It's January. It's 2010. 

It's only natural for Sirius XM Radio (NASDAQ:SIRI) investors and Howard Stern fans to begin wondering where "the king of all media" will be at this point next year. His five-year deal is up come December, and Stern is already dropping more red herrings than hints as to where he will be.

A few media reports are shocked to hear Stern announce this week that terrestrial radio stations have been contacting him to leave Sirius by year's end. They're falling for his terrestrial teases. Suckers!

Let's go over a few of the recent headlines:

  • "Howard Stern looking to go back to terrestrial radio?" (
  • "Howard Stern Ditching Sirius?" (The Business Insider)
  • "Howard Stern Mulls Return to Traditional Radio" (

Stern isn't going to terrestrial radio, folks. He can't tell you that, because it's not in his best financial interest. Until Sirius and Stern hammer out a new deal, it's to his obvious advantage to throw out potential suitors. I, on the other hand, have no problem breaking down the charade.

Stern has hinted in the past at wanting to work fewer hours. The guy's loaded. He has accomplished everything short of winning a Super Bowl ring. He deserves to enjoy some form of early partial retirement while he is still physically able to do just that.

The guy is no longer the hungry Viacom (NASDAQ:VIA) firestarter, putting in long hours to crank out five days a week of live radio. He's down to four shows a week -- with frequent holiday breaks along the way. If his plan is to scale back even further, what would Clear Channel or CBS (NYSE:CBS) do with a magnetic personality who isn't on the air for all five of its weekly morning drive segments?

Unfortunately for the on-air legend, the Sirius-XM merger means that the two stations that can realistically afford Stern can no longer be played against one another. They have both hands on the same bidding card.

The dot-com solution
This doesn't mean that Stern can only stick with Sirius XM. We live in a time where Pandora has tens of millions of Internet users and Apple's (NASDAQ:AAPL) App Store and iTunes are gateways to create premium audio content. If Stern was quick to jump on the satellite radio wave, he may as well make the early jump to the next great thing.

Unfortunately, there are too many unknowns. Stern may very well make more money by launching his own streaming subscriptions, but that would likely end any plans of taking it easy at this point in his career.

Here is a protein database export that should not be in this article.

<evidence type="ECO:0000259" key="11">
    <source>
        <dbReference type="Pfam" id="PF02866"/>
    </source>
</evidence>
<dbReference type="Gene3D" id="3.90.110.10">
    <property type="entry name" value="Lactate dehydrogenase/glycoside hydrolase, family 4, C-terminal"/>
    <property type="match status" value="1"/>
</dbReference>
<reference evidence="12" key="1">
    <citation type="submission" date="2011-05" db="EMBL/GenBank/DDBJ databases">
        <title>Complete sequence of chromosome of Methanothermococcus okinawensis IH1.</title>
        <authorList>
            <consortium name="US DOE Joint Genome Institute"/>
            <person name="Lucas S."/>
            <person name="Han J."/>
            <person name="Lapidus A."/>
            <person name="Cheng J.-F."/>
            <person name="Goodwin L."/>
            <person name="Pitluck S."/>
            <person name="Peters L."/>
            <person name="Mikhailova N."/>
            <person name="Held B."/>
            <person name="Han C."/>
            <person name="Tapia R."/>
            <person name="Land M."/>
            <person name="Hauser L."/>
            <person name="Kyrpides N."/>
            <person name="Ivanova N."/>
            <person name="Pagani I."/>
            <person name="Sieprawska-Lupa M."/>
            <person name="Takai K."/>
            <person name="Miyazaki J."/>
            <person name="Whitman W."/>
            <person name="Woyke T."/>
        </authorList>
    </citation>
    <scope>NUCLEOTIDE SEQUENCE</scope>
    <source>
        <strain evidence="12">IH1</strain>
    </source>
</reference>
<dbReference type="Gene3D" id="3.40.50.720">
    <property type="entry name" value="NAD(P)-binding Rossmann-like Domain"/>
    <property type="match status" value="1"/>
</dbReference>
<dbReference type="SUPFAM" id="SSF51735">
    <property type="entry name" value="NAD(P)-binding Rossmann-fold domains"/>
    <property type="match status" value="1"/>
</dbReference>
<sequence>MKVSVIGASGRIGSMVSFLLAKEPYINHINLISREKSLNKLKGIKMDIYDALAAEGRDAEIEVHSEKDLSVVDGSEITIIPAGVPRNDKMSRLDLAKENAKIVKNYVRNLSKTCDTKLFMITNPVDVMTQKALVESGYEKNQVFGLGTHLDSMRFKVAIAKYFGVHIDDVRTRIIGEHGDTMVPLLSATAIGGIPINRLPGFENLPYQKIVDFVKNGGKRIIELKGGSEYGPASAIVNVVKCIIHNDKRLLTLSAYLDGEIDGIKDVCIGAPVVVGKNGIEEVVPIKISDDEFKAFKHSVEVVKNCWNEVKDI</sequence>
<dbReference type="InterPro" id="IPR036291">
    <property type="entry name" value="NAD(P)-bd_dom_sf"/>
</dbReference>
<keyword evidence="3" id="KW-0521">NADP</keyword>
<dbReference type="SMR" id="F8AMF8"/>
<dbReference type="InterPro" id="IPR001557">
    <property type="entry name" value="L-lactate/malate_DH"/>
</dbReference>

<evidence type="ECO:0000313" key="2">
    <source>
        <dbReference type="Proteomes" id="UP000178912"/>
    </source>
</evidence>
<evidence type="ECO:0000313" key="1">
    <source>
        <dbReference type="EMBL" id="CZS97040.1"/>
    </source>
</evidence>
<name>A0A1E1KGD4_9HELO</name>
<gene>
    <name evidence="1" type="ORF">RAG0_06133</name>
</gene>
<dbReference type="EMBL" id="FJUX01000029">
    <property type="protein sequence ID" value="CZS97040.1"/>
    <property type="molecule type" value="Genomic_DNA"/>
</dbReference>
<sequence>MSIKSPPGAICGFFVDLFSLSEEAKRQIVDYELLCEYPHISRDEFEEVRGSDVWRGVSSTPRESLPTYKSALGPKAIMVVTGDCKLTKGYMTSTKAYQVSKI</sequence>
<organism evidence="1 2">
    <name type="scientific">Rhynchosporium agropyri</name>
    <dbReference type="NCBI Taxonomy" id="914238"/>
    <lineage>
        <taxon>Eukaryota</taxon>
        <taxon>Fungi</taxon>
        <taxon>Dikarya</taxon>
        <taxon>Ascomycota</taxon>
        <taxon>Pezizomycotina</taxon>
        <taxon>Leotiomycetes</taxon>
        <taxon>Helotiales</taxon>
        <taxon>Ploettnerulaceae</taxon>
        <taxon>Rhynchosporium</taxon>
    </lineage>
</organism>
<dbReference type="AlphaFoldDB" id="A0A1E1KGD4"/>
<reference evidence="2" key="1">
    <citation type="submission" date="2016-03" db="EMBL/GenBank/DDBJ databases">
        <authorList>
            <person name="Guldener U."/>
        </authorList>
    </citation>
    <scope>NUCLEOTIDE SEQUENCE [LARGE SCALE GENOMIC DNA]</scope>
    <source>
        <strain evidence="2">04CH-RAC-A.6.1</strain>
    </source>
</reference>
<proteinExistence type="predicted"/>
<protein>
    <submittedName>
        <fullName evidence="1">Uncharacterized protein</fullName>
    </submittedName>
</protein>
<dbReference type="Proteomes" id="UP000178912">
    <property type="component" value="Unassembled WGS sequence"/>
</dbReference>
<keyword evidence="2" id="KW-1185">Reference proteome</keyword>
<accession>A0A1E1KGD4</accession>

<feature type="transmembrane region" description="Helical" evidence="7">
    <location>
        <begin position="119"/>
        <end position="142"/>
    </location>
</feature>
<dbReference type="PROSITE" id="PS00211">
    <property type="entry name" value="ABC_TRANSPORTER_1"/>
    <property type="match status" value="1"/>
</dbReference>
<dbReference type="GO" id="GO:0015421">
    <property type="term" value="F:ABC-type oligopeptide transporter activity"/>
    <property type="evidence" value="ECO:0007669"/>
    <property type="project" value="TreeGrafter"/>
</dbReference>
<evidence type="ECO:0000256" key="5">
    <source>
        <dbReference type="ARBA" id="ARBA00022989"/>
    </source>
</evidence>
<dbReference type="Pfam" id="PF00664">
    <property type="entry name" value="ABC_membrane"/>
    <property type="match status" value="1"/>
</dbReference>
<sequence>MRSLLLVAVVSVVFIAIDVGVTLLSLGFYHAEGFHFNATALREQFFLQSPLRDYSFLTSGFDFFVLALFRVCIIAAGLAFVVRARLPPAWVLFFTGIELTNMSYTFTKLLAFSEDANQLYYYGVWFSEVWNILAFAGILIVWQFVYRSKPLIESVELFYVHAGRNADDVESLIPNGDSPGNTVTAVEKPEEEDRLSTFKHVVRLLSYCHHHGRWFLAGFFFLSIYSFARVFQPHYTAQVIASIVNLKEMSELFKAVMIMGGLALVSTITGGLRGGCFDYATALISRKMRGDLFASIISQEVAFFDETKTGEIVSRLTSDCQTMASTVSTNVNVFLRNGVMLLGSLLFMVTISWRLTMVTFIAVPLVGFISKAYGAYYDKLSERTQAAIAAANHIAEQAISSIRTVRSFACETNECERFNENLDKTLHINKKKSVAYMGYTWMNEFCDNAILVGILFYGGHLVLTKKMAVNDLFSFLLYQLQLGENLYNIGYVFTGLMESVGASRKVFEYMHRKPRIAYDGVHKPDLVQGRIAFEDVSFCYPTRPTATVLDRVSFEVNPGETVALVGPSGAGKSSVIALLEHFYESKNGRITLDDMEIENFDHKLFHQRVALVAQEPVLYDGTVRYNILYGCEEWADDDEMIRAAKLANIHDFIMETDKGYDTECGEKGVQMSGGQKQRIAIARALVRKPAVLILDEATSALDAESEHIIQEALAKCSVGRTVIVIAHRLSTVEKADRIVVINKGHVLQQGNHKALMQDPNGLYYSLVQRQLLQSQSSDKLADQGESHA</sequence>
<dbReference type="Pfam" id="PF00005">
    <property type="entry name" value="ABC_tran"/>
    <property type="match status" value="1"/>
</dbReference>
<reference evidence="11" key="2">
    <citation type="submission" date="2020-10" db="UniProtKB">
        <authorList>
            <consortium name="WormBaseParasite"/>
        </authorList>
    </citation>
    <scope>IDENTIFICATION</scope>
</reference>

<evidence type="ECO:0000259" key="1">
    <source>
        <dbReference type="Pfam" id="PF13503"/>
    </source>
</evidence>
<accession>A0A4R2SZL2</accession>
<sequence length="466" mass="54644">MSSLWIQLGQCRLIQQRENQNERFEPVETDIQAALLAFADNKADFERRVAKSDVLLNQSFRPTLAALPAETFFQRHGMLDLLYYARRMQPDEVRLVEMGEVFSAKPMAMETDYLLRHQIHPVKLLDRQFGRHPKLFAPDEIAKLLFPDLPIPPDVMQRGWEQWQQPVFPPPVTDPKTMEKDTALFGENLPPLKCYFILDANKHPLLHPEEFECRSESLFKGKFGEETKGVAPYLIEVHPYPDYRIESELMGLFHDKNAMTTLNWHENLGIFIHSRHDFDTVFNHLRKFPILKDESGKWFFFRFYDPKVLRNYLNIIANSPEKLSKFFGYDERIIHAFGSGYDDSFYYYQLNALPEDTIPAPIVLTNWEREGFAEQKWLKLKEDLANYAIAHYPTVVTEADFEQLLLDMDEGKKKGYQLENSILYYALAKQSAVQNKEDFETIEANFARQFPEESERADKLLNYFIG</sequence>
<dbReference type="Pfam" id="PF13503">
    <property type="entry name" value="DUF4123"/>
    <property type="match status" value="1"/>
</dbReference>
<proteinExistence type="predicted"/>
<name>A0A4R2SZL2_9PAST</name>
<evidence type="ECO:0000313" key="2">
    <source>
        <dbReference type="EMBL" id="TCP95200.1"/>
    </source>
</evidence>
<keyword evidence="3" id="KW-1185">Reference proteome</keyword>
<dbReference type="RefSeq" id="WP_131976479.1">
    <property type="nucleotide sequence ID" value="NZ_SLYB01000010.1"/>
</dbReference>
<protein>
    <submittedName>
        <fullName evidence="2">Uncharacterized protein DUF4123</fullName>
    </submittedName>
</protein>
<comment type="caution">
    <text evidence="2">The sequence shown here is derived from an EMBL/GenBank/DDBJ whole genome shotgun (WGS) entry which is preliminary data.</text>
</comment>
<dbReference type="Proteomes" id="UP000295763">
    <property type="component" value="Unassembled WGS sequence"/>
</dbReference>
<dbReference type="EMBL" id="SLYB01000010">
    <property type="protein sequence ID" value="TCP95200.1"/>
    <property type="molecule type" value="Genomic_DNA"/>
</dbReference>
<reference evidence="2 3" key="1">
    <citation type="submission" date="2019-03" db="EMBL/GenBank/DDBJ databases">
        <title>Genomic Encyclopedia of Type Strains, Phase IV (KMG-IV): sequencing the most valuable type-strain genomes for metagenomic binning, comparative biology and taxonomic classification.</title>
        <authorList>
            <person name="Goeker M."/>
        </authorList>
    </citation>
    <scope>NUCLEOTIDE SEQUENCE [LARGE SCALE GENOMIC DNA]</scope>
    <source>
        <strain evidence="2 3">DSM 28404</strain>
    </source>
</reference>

The upside to Stern going the online route is that he could create his own job description. We're only going to be more connected in the future. There's a reason why Ford Motor (NYSE:F) CEO Alan Mulally was a keynote speaker during this month's Consumer Electronics Show, and that's because cars are evolving as entertainment centers.

Unfortunately, being a revolution's foot soldier takes a lot of time. It may be several more years before online streaming becomes a viable replacement for terrestrial and satellite radio. Stern is unlikely to be interested in that kind of open-ended attack strategy.

This is how it will go down
Sirius XM would love to pay less for Stern, and he appears to be lobbying for a lighter workload. Those two goals dovetail perfectly. He'll take less. He'll work less. If he's compensated accordingly, he may even hand over App Store streaming rights.

When Liberty Capital (NASDAQ:LCAPA) beat out EchoStar's (NASDAQ:SATS) Charles Ergen to save Sirius XM from the brink of bankruptcy last year, it seemed to give the promising platform a second chance. It has made the most of it. Subscriber growth has returned, credit upgrades have been issued, and now we have trailing free cash flow. Sirius XM can argue that it doesn't need Stern, just as Stern can argue that he doesn't need Sirius XM.

Both of them would probably be lying, but -- again -- they would never tell you that.

Do you think Sirius XM needs Stern more than Stern needs Sirius XM? Share your thoughts in the comment box below.

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Longtime Fool contributor Rick Munarriz is a subscriber to both Sirius and XM. He does not own shares in any of the companies in this story. He is also a member of the Rule Breakers analytical team, seeking out the next great growth stock early in its defiance. The Fool has a disclosure policy.